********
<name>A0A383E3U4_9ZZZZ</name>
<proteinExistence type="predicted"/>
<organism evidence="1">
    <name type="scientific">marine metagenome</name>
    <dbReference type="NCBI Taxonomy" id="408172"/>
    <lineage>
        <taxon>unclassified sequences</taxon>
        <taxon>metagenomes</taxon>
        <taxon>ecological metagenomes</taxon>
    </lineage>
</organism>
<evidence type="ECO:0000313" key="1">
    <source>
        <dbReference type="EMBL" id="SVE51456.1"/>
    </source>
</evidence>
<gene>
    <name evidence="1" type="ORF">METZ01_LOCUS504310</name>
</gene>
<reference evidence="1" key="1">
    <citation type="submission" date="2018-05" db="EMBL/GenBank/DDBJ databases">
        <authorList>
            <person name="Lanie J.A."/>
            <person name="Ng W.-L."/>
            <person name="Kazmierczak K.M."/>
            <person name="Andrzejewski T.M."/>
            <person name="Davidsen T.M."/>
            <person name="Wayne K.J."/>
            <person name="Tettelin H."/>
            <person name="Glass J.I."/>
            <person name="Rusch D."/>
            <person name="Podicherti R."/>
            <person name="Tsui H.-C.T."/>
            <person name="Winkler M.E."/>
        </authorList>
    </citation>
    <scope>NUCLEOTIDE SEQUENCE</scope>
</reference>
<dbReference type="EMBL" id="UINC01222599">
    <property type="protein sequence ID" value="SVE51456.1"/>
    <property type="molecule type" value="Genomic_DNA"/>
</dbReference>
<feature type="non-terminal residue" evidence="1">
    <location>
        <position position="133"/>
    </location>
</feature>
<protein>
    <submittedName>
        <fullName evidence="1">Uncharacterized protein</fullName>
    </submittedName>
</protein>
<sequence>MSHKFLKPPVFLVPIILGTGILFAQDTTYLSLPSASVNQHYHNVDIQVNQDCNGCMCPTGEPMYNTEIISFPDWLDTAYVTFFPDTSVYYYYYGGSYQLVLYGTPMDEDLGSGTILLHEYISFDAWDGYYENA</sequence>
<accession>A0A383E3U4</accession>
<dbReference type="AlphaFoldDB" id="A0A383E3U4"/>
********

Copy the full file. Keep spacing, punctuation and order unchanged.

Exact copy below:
<name>A0A383E3U4_9ZZZZ</name>
<proteinExistence type="predicted"/>
<organism evidence="1">
    <name type="scientific">marine metagenome</name>
    <dbReference type="NCBI Taxonomy" id="408172"/>
    <lineage>
        <taxon>unclassified sequences</taxon>
        <taxon>metagenomes</taxon>
        <taxon>ecological metagenomes</taxon>
    </lineage>
</organism>
<evidence type="ECO:0000313" key="1">
    <source>
        <dbReference type="EMBL" id="SVE51456.1"/>
    </source>
</evidence>
<gene>
    <name evidence="1" type="ORF">METZ01_LOCUS504310</name>
</gene>
<reference evidence="1" key="1">
    <citation type="submission" date="2018-05" db="EMBL/GenBank/DDBJ databases">
        <authorList>
            <person name="Lanie J.A."/>
            <person name="Ng W.-L."/>
            <person name="Kazmierczak K.M."/>
            <person name="Andrzejewski T.M."/>
            <person name="Davidsen T.M."/>
            <person name="Wayne K.J."/>
            <person name="Tettelin H."/>
            <person name="Glass J.I."/>
            <person name="Rusch D."/>
            <person name="Podicherti R."/>
            <person name="Tsui H.-C.T."/>
            <person name="Winkler M.E."/>
        </authorList>
    </citation>
    <scope>NUCLEOTIDE SEQUENCE</scope>
</reference>
<dbReference type="EMBL" id="UINC01222599">
    <property type="protein sequence ID" value="SVE51456.1"/>
    <property type="molecule type" value="Genomic_DNA"/>
</dbReference>
<feature type="non-terminal residue" evidence="1">
    <location>
        <position position="133"/>
    </location>
</feature>
<protein>
    <submittedName>
        <fullName evidence="1">Uncharacterized protein</fullName>
    </submittedName>
</protein>
<sequence>MSHKFLKPPVFLVPIILGTGILFAQDTTYLSLPSASVNQHYHNVDIQVNQDCNGCMCPTGEPMYNTEIISFPDWLDTAYVTFFPDTSVYYYYYGGSYQLVLYGTPMDEDLGSGTILLHEYISFDAWDGYYENA</sequence>
<accession>A0A383E3U4</accession>
<dbReference type="AlphaFoldDB" id="A0A383E3U4"/>